Frequently-asked questions (FAQ)
FAQ on Remote Patient Monitoring, Population Health, Chronic Care Management, Telehealth, TCM, PCM and CareSimple
Remote Patient Monitoring
What is digital health?
Digital health is, quite simply, the future of healthcare.
Just like the finance industry that digitized first its banking operations, then the consumer with ATMs and further down the road online and mobile banking portals and apps respectively, healthcare first digitized medical records inside the hospitals and physician groups but nowadays with RPM are starting to extend the digitization to remote care for patients to enjoy care from the privacy and comfort of their home or office.
New technologies are fundamentally changing the way people interact with health care just like consumers have discovered the benefits of shopping online. The landscape of digital health technology spans from virtual care and hospital clinical efficiency solutions like EHRs to data management, AI applications and population health digital services, and everything in between.
What is telehealth?
Telehealth is an all-encompassing, broad term that can be defined as the delivery of health care or health-related services through technology. It can occur over long or short distances.
Until very recently, telehealth was used mainly in situations where patients faced physical or financial barriers to accessing quality healthcare. Post-pandemic, however, telehealth is much more popular regardless of distance and barriers.
What is telemedicine?
Telemedicine refers to a clinician providing healthcare services to a patient outside the traditional exam room or healthcare facility.
So, telemedicine is actually just one component of telehealth.
What is remote patient monitoring?
Remote patient monitoring (RPM) is the remote collection of patients’ physiologic measures using connected devices that patients use at home or office—blood pressure cuffs, body scales, heart rate and pulse oximetry monitors, blood glucose monitors, spirometers and mobile apps—with the dashboards, clinical alerts and secured messaging that care managers use to deliver the remote care services. It also incorporates the data processing, secured storage and analysis that occurs in between data collection and reporting. RPM is now an essential service to empower population health effectiveness.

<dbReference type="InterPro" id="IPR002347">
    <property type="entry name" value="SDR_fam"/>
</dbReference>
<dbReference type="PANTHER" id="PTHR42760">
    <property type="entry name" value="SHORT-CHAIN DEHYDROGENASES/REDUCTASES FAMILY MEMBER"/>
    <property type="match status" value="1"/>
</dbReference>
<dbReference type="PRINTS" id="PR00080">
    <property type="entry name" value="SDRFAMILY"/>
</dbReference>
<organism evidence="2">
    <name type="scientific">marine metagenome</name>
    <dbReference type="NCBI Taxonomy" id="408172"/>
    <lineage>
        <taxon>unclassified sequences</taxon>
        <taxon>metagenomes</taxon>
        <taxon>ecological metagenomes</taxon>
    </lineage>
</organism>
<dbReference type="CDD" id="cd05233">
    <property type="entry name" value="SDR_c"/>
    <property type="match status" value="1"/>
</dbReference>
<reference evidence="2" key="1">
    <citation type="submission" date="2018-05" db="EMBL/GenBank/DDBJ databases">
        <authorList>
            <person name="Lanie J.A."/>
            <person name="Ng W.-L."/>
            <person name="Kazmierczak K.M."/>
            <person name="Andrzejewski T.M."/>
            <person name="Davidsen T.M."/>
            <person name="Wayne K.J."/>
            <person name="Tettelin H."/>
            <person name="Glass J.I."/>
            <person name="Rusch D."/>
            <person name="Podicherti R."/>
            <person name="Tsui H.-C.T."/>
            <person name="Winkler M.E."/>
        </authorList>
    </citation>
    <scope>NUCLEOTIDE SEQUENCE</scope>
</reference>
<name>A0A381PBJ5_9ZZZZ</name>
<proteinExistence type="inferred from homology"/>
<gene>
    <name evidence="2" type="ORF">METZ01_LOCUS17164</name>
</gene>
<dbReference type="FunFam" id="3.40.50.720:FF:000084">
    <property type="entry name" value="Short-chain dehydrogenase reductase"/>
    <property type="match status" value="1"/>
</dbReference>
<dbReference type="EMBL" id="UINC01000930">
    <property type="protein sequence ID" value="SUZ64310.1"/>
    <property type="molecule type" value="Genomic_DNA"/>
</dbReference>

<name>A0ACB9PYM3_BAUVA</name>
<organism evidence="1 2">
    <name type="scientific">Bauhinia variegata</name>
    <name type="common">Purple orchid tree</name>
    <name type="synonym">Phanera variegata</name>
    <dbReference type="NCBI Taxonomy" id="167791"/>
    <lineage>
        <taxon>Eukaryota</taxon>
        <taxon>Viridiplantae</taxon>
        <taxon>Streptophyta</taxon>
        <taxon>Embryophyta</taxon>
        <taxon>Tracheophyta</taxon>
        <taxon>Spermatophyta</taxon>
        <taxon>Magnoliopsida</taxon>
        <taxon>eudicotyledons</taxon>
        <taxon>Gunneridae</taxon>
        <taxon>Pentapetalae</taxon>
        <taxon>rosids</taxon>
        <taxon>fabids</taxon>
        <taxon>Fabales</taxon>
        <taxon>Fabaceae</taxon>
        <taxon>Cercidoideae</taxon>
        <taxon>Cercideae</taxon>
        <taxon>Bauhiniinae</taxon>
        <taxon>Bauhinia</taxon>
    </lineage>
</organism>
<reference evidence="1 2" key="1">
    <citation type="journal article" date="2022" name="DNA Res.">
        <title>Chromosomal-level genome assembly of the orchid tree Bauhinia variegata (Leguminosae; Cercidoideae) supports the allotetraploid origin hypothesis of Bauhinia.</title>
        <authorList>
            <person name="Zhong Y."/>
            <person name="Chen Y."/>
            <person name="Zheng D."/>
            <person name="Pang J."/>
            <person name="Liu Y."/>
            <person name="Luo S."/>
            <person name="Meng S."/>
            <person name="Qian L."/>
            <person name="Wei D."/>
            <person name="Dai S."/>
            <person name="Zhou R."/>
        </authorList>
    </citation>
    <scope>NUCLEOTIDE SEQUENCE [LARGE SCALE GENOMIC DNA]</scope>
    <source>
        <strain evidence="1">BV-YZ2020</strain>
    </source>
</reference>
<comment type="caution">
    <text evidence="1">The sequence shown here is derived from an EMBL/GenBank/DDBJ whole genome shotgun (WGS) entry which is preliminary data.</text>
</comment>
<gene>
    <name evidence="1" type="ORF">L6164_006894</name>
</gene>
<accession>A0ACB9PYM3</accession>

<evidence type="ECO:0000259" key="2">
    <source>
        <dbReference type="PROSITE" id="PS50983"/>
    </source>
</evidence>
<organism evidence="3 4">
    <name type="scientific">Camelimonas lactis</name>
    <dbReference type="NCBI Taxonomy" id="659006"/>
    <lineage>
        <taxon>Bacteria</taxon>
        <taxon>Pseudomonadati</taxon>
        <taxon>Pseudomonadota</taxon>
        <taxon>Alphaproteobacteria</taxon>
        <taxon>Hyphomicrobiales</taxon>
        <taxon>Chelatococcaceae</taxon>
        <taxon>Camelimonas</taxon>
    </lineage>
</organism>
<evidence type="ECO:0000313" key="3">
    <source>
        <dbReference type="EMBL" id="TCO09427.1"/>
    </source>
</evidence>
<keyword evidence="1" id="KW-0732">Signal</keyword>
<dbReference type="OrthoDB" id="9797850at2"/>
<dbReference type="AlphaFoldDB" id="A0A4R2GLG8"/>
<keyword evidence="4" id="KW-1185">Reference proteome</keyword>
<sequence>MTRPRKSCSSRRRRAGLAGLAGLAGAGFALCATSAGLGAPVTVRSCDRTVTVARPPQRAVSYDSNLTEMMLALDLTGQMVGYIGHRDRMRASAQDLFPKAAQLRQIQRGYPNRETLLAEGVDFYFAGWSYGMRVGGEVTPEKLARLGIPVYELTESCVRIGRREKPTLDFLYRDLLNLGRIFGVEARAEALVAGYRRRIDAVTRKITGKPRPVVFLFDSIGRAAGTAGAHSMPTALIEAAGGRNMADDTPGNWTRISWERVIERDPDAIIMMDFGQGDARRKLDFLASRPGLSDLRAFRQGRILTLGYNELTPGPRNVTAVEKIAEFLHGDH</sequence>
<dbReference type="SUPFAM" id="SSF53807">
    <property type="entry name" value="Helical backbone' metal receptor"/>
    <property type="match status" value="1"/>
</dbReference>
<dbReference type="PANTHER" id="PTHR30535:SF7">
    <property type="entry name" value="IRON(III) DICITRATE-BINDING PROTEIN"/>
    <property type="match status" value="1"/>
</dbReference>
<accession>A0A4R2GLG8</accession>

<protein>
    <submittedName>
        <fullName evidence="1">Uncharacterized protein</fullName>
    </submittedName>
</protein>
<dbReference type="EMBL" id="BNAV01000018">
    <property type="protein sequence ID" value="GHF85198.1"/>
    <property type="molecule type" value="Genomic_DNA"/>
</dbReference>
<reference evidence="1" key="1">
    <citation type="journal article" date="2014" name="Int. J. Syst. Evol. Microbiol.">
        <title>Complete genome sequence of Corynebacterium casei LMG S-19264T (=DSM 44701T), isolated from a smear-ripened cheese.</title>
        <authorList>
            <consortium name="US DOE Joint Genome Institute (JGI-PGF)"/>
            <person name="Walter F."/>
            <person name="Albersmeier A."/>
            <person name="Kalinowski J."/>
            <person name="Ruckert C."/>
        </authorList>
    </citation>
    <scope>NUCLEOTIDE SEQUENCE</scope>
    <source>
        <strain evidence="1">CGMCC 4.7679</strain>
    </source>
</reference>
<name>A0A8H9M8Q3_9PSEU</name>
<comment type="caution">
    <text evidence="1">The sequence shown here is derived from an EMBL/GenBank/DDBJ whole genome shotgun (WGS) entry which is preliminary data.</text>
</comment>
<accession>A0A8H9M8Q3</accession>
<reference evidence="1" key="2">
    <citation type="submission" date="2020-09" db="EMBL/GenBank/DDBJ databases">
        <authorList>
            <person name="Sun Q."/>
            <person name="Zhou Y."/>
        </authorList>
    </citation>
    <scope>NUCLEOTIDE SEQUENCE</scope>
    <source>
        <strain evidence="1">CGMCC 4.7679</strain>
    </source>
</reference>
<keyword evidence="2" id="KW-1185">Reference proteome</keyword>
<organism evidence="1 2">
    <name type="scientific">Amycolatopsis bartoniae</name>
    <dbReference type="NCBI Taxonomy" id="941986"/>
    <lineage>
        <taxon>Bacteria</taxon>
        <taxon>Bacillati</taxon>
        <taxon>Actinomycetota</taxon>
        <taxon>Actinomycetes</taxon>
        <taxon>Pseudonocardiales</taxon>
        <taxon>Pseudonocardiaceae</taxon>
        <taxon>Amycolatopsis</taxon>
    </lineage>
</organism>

How does Remote Patient Monitoring (RPM) work?
Patients are first onboarded on the RPM program by being provided with an FDA approved medical device that they can use at home to self-measure parameters such as weight, blood pressure, oximetry and blood glucose to name a few. The type of measure and their frequency is prescribed by the clinician through the care plan. A care manager under the general supervision of the physician reviews the patient measurements during the month, exchanging with the patient on their compliance, medication adjustments or other related care topics. Each patient is therefore monitored for chronic or acute conditions outside of the traditional clinical settings.
Why launch a Remote Patient Monitoring program?
RPM is a triple win service that rewards all stakeholders: patients, providers and payers. With RPM, physicians not only keep their patient under control while at home, but also digitize the physician/patient relationship and generate healthy new recurring revenues their practice. According to the AMA, use of RPM in the practice of medicine has nearly doubled in three years, from 13% in 2016 to 22% in 2019. What’s more, 33% of physicians who weren’t using RPM in 2020 are planning to integrate RPM into their practice over the next twelve months.
How can RPM help a brick-and-mortar medical practice?
RPM can help physicians in many ways:
- Provide continuity of care outside the clinical settings
- Engage patients into becoming active participants of their care plan
- Manage population health and embrace value-based care
- While pleasing patients, create entirely new recurring revenue streams
- Service patients where they are keeping safe during the pandemic
Can senior patients use Remote Patient Monitoring Technology?
Absolutely. RPM has many benefits for seniors. Today’s solutions are designed with senior patients in mind and are extremely easy to use for patients and clinicians. In fact, if a senior patient is capable of taking a home blood pressure measurement or weighing themselves, then they are absolutely capable of using RPM technology. It’s that simple. No more pairing, WiFi and complicated setups are now required.
What type of patients can be onboarded on RPM?
Virtually any patient can be onboarded on an RPM program. While Chronic Care Management requires the onboarding of patients with two or more chronic conditions, this limitation does not exist on RPM according to the 2020 CMS Physician Fee Schedule. This is why several large CCM practices select an RPM partner to take care of the technology for them and onboard their CCM patients on RPM. That provides the ability to actively engage these patients while adding a new stream of recurring revenues.